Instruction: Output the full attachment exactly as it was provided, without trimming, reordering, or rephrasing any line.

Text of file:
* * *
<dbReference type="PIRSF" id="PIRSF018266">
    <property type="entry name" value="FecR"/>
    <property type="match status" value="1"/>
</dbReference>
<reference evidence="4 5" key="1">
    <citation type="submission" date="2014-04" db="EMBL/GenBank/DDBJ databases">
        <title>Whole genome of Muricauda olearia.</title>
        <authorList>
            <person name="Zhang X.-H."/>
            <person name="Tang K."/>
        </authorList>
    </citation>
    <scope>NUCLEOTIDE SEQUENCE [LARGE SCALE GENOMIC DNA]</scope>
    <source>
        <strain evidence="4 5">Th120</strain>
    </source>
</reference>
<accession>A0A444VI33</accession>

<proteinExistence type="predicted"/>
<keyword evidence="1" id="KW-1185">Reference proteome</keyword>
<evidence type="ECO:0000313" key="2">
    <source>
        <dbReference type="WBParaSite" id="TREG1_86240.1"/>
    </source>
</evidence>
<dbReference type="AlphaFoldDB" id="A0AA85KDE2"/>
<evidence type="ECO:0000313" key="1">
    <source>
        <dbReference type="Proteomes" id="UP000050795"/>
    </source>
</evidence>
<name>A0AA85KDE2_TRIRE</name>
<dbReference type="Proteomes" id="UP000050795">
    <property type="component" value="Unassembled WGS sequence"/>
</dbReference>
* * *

<dbReference type="PIRSF" id="PIRSF018266">
    <property type="entry name" value="FecR"/>
    <property type="match status" value="1"/>
</dbReference>
<reference evidence="4 5" key="1">
    <citation type="submission" date="2014-04" db="EMBL/GenBank/DDBJ databases">
        <title>Whole genome of Muricauda olearia.</title>
        <authorList>
            <person name="Zhang X.-H."/>
            <person name="Tang K."/>
        </authorList>
    </citation>
    <scope>NUCLEOTIDE SEQUENCE [LARGE SCALE GENOMIC DNA]</scope>
    <source>
        <strain evidence="4 5">Th120</strain>
    </source>
</reference>
<accession>A0A444VI33</accession>

<proteinExistence type="predicted"/>
<keyword evidence="1" id="KW-1185">Reference proteome</keyword>
<evidence type="ECO:0000313" key="2">
    <source>
        <dbReference type="WBParaSite" id="TREG1_86240.1"/>
    </source>
</evidence>
<dbReference type="AlphaFoldDB" id="A0AA85KDE2"/>
<evidence type="ECO:0000313" key="1">
    <source>
        <dbReference type="Proteomes" id="UP000050795"/>
    </source>
</evidence>
<name>A0AA85KDE2_TRIRE</name>
<dbReference type="Proteomes" id="UP000050795">
    <property type="component" value="Unassembled WGS sequence"/>
</dbReference>